Wednesday, April 20, 2016 - 15:05 , Location: Skiles 005 , He Guo , Math, GT , Organizer: Robin Thomas
A special feature possessed by the graphs of social networks is triangle-dense. R. Gupta, T. Roughgarden and C. Seshadhri give a polynomial time graph algorithm to decompose a triangle-dense graph into some clusters preserving high edge density and high triangle density in each cluster with respect to the original graph and each cluster has radius 2. And high proportion of triangles of the original graph are preserved in these clusters. Furthermore, if high proportion of edges in the original graph is "locally triangle-dense", then additionally, high proportion of edges of the original graph are preserved in these clusters. In this talk, I will present most part of the paper "Decomposition of Triangle-dense Graphs" in SIAM J. COMPUT. Vol. 45, No. 2, pp. 197–215, 2016, by R. Gupta, T. Roughgarden and C. Seshadhri.
Wednesday, April 13, 2016 - 15:05 , Location: Skiles 005 , Yan Wang , Math, GT , Organizer: Robin Thomas
Let G be a 5-connected nonplanar graph. To show the Kelmans-Seymour conjecture, we keep contracting a connected subgraph on a special vertex z until the following happens: H does not contain K_4^-, and for any subgraph T of H such that z is a vertex in T and T is K_2 or K_3, H/T is not 5-connected. In this talk, we study the structure of these 5-separations and 6-separations, and prove the Kelmans-Seymour conjecture.
Wednesday, April 6, 2016 - 15:05 , Location: Skiles 005 , Yan Wang , Math, GT , Organizer: Robin Thomas
Let G be a 5-connected nonplanar graph. To show the Kelmans-Seymour conjecture, we keep contracting a connected subgraph on a special vertex z until the following happens: H does not contain K_4^-, and for any subgraph T of H such that z is a vertex in T and T is K_2 or K_3, H/T is not 5-connected. In this talk, we prove a lemma using the characterization of three paths with designated ends, which will be used in the proof of the Kelmans-Seymour conjecture.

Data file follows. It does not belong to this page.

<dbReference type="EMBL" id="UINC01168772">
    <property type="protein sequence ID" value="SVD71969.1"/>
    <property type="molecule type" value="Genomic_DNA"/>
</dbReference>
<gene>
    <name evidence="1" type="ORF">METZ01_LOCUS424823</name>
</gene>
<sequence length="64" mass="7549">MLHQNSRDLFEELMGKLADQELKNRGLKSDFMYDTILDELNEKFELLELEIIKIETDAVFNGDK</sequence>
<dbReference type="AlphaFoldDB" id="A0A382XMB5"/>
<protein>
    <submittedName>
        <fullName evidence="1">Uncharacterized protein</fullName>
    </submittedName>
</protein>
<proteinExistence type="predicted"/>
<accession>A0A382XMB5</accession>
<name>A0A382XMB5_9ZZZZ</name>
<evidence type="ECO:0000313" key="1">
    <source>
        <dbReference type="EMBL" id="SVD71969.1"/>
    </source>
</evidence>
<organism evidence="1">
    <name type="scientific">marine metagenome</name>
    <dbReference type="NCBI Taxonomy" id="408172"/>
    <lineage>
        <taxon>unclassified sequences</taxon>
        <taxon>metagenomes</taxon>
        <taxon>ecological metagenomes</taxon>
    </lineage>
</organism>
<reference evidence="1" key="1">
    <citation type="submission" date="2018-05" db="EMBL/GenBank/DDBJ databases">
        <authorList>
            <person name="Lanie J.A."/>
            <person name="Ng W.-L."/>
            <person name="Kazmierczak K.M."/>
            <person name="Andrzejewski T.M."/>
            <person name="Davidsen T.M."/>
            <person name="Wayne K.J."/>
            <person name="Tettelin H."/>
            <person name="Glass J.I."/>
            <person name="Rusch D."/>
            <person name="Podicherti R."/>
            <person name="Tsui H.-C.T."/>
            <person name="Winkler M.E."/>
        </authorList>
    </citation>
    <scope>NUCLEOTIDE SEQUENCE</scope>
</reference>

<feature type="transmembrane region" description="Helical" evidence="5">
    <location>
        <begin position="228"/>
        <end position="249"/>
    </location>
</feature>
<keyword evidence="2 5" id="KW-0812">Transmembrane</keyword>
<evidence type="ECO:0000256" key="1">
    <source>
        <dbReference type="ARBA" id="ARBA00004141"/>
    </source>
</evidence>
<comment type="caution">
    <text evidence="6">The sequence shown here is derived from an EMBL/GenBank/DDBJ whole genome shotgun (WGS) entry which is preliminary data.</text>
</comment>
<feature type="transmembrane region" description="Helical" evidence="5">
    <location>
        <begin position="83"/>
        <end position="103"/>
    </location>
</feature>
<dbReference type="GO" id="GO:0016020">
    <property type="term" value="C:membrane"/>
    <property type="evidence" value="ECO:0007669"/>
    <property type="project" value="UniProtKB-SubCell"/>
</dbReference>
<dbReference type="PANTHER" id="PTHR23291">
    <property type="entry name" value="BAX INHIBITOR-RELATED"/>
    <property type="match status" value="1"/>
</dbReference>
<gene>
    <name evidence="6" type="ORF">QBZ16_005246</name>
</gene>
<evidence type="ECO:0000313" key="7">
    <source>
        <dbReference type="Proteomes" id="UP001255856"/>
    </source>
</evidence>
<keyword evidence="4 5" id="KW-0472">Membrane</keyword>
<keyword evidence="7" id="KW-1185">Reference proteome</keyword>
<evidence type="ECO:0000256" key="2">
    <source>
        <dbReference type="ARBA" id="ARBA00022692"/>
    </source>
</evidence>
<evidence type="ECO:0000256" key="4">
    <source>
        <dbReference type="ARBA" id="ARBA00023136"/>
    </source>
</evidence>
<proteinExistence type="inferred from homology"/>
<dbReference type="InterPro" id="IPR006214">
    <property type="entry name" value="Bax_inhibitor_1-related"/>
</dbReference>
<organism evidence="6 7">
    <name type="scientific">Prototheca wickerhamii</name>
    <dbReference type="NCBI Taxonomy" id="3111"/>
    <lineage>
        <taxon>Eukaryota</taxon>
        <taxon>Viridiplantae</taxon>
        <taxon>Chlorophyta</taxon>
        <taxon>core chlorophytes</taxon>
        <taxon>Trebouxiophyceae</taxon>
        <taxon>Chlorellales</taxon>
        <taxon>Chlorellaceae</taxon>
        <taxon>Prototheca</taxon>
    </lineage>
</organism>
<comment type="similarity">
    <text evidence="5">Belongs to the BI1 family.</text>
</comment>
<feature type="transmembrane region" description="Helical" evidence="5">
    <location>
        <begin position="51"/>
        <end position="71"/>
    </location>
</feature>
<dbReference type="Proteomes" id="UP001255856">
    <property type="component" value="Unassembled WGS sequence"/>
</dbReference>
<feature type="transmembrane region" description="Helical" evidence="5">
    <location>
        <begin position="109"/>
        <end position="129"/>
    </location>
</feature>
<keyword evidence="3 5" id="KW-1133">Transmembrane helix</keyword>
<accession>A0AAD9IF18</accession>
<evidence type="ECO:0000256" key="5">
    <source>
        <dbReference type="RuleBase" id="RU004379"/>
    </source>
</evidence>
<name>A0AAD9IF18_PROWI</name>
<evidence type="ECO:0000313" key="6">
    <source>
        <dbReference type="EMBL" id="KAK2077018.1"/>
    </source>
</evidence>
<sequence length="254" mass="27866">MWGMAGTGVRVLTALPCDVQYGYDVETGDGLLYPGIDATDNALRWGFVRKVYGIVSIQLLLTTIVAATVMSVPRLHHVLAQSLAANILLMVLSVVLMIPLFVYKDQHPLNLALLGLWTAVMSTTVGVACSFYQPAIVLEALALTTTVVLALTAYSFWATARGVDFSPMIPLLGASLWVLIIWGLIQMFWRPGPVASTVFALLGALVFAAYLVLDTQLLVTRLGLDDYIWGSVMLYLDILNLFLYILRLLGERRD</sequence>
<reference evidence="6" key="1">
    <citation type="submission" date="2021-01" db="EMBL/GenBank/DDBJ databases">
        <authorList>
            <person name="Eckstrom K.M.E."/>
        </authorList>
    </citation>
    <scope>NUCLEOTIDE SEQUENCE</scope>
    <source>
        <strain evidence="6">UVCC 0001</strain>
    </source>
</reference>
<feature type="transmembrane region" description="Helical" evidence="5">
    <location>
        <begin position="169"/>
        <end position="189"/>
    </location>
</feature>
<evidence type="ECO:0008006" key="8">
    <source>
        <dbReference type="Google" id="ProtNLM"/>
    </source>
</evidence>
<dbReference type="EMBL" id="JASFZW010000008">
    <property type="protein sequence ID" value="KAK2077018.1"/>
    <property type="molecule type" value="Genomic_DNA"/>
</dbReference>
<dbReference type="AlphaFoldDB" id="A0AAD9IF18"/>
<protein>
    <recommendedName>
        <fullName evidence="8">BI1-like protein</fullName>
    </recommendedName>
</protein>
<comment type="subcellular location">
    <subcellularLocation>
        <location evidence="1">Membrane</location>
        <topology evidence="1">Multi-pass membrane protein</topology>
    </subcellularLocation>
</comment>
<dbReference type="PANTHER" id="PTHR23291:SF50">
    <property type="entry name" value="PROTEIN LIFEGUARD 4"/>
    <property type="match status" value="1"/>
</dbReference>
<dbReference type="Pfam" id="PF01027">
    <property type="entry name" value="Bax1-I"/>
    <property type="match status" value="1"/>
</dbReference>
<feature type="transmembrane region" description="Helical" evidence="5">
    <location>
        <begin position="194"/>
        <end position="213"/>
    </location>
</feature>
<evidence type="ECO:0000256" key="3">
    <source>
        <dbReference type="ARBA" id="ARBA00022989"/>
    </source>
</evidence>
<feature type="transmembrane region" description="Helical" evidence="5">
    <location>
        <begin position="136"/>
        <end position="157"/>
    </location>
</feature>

Wednesday, March 30, 2016 - 15:05 , Location: Skiles 005 , Dawei He , Math, GT , Organizer: Robin Thomas
Let G be a 5-connected graph and let x1, x2,y1,y2 in V(G) be distinct, such that G[{x1, x2, y1, y2}] is isomorphic to K_4^- and y1y2 is not in E(G). We show that G contains a K_4^- in which x1 is of degree 2, or G-x1 contains K_4^-, or G contains a TK_5 in which x1 is not a branch vertex, or {x2, y1, y2} may be chosen so that for any distinct w1,w2 in N(x1) - {x2, y1, y2}, G - {x1v : v is not in {w1, w2, x2, y1,y2} } contains TK_5.
Wednesday, March 16, 2016 - 15:05 , Location: Skiles 005 , Luke Postle , Department of C&O, University of Waterloo , Organizer: Robin Thomas
In 1998, Reed proved that the chromatic number of a graph is bounded away from its trivial upper bound, its maximum degree plus one, and towards its trivial lower bound, its clique number. Reed also conjectured that the chromatic number is at most halfway in between these two bounds. We prove that for large maximum degree, that the chromatic number is at least 1/25th in between. Joint work with Marthe Bonamy and Tom Perrett.
Wednesday, March 9, 2016 - 15:05 , Location: Skiles 005 , Dawei He , Math, GT , Organizer: Robin Thomas
Let G be a 5-connected graph and let x1, x2,y1,y2 in V(G) be distinct, such that G[{x1, x2, y1, y2}] is isomorphic to K_4^- and y1y2 is not in E(G). We show that G contains a K_4^- in which x1 is of degree 2, or G-x1 contains K_4^-, or G contains a TK_5 in which x1 is not a branch vertex, or {x2, y1, y2} may be chosen so that for any distinct w1,w2 in N(x1) - {x2, y1, y2}, G - {x1v : v is not in {w1, w2, x2, y1,y2} } contains TK_5.